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Fair Trials responds to Commission on alternatives to coercive punishment for drug-related offences
Fair Trials has provided feedback to the European Commission on its proposed recommendation on the implementation of alternatives to coercive sanctions as response to drug law offences and drug-related crimes.
Fair Trials welcomes the effort to change the existing responses to drug use and drug-related criminality. Currently in the absence of appropriate public health-based responses to drug use, it is a major contributing factor for why people encounter the criminal justice system. The proposed Recommendation attempts to suggest alternative responses in two different situations – people who have committed drug law offences and people who have committed offences related to drugs. Given Fair Trials’ work as a criminal justice watchdog, our intervention focuses on how to promote genuine alternatives to criminal and other coercive sanctions and appropriate responses to drug addiction among incarcerated people.
Decriminalisation of drug use and possession
Appropriate responses to drug use should be centred around the recognition that drug addiction is a health issue and recovery is a lengthy process that may involve relapse as a normal part of the process. Criminalisation of drug use and possession for personal use is necessarily tied to punishment (including incarceration, fines, public service, compulsory treatment or other types of punishment). Punishment does not serve a health objective. Therefore, the promotion of a health-centred approach must start with the decriminalisation of drug use and possession for personal use, which should not be subject to coercive processes or sanctions in any form.
Decriminalisation of drug use also means that it should not be classified as a minor offence or subject to any simplified punitive process. Simplified procedures such as trial waiver systems or administrative punishment do not remove coercive punishment but apply it in another form. Administrative fines can have deeply damaging consequences, especially for people experiencing poverty.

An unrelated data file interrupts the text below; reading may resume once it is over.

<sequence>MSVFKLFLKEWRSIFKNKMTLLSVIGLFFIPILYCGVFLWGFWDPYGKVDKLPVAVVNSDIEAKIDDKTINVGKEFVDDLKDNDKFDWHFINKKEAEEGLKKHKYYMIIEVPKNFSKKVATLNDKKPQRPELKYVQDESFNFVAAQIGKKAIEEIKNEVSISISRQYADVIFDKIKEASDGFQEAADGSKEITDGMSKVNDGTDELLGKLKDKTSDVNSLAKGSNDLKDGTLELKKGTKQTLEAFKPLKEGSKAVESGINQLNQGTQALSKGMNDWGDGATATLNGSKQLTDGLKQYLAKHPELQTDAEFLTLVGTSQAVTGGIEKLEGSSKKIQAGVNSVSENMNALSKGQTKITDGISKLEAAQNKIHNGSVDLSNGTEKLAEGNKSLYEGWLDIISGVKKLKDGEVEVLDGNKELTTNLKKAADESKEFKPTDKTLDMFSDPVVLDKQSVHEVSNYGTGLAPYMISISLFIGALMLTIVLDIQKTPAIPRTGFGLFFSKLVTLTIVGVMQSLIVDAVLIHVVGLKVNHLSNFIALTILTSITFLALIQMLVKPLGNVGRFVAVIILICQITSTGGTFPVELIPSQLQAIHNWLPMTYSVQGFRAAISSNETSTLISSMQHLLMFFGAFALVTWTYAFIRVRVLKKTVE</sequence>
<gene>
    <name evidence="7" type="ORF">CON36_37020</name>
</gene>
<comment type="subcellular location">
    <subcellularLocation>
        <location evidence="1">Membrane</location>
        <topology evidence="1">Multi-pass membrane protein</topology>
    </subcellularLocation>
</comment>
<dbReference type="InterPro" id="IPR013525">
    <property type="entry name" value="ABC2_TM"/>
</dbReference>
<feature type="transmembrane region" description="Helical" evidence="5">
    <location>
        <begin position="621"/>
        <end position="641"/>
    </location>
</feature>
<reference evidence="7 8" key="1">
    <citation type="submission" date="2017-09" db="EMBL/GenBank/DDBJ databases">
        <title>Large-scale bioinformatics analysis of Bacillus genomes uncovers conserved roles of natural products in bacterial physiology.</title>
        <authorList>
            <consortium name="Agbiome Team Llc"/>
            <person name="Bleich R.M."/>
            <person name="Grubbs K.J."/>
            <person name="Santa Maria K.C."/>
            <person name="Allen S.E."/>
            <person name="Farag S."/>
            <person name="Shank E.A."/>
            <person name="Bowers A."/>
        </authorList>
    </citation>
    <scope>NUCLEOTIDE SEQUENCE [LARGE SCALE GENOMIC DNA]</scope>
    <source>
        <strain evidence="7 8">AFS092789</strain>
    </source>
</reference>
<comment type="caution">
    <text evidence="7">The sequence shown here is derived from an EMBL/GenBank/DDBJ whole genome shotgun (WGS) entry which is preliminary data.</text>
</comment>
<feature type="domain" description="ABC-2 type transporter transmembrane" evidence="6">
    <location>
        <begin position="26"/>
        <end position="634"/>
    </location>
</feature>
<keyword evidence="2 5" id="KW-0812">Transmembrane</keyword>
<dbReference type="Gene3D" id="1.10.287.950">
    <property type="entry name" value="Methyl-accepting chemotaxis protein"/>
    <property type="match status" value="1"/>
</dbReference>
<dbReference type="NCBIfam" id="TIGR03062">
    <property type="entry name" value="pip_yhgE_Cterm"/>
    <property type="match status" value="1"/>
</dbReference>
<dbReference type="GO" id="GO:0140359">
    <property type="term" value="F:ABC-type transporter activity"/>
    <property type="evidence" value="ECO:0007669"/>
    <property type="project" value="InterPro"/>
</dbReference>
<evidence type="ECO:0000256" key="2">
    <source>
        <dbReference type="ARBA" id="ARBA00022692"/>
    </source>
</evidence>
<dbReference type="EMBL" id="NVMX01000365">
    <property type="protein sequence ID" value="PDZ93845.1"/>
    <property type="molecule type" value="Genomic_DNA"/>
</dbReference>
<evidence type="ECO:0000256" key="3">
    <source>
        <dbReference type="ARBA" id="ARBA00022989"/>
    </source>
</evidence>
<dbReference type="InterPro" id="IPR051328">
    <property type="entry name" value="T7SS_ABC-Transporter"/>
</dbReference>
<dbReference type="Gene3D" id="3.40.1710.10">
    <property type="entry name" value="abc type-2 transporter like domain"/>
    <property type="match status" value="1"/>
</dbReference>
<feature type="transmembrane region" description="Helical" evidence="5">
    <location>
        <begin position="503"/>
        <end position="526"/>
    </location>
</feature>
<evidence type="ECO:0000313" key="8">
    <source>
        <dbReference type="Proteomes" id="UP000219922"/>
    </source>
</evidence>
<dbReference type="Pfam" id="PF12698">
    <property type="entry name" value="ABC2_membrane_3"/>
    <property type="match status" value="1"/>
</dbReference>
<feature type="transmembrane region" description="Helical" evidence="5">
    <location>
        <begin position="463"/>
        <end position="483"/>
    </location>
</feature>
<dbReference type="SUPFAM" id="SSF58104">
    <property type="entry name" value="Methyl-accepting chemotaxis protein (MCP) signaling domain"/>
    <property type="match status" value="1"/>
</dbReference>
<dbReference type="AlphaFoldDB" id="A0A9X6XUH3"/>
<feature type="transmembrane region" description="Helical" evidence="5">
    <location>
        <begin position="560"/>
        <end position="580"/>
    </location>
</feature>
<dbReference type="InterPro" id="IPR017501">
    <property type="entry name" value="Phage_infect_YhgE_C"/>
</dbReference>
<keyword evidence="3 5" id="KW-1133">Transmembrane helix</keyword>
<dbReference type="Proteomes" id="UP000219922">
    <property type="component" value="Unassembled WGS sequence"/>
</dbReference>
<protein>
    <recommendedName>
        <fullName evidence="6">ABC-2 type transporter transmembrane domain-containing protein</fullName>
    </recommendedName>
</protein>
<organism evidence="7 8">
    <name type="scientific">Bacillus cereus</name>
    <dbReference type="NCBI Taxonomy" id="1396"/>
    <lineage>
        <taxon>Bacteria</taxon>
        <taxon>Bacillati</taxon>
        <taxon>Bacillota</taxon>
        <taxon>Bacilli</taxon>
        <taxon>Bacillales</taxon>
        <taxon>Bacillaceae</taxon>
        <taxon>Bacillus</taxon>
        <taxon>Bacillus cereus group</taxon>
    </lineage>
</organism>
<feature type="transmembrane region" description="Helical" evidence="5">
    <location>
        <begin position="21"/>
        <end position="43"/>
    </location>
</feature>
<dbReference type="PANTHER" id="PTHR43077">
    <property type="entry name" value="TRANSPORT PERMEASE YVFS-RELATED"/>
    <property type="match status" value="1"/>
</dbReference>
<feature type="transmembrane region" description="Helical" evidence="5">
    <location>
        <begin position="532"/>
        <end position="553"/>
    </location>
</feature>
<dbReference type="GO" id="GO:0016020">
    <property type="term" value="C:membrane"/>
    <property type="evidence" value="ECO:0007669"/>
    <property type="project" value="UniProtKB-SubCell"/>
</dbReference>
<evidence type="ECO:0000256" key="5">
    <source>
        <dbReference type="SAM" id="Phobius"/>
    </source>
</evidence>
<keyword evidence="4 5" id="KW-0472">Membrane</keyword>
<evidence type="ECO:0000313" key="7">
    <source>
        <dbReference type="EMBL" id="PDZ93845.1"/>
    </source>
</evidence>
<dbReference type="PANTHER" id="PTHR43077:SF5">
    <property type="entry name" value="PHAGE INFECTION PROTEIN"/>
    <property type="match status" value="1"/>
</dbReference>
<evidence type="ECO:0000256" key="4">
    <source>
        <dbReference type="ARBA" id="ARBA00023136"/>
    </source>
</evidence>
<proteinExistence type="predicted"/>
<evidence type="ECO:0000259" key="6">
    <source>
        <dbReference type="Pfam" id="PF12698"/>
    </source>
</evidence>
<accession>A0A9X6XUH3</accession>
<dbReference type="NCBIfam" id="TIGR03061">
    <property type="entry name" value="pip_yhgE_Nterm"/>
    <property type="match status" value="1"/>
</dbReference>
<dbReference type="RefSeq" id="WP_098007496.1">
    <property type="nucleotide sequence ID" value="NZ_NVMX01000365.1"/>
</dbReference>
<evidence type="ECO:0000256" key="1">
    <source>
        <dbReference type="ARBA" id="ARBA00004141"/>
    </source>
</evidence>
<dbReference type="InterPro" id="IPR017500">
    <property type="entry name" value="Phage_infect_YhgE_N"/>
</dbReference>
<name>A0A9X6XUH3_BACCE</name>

In the context of drug-related offences, treatment should not be made into a legal obligation, whereby the failure results in punishment. Drug treatment and absence of relapse should not be conditions for suspending a sentence and should not be supervised by probation or similar judicial or law-enforcement institution. Relapse is often a part of the recovery process and should not be punished as a failure to comply with court-ordered conditions.
Empowering health and social services
States must be required to invest in appropriately trained and equipped services established for the specific objective of providing the care that may be required.
Where law enforcement authorities are involved in a situation involving drug use or possession for personal use, they must be required to divert the situation to health and social services. The primary mandate of police and other law-enforcement authorities is to enforce public order and investigate potential offences. The techniques and practices used to fulfil those tasks are inextricably linked to the use or potential use of force, including arrest, the collection of information, evidence and other accusatory practices. As such, law enforcement is not in a position to offer genuine non-coercive alternatives to situations involving drug use, which in the majority of cases do not involve an immediate threat to public safety. Therefore, responding to calls of drug use in public and similar situations should be primarily entrusted to health or social care professionals who have appropriate training and means to assist people in need.
Assistance to incarcerated people
If a person with drug addiction is already incarcerated or otherwise in contact with the criminal justice system (e.g. for drug-related crimes) they need to be provided the necessary support to treat their addiction. Professionals other than law-enforcement officials need to carry out an individualised assessment of the person’s needs and involve appropriate support, including medical care or assistance by civil society.
Prisons, where people are deprived of their fundamental right to liberty, are inherently coercive and focus on punishment rather than care. People with drug addictions in prison are in a coercive environment, and currently face a lack of access to medical professionals with appropriate specialisation, lack of medication required for treating addiction, lack of facilities appropriate for providing and participating in a voluntary therapy process. However, creating “alternative” facilities other than prisons should not serve to expand the existing prison facilities or further fund the criminal justice system. In this respect, directly impacted groups and communities should be meaningfully involved at every step of reform.
We welcome a continued discussion on the Commission in relation to this important initiative.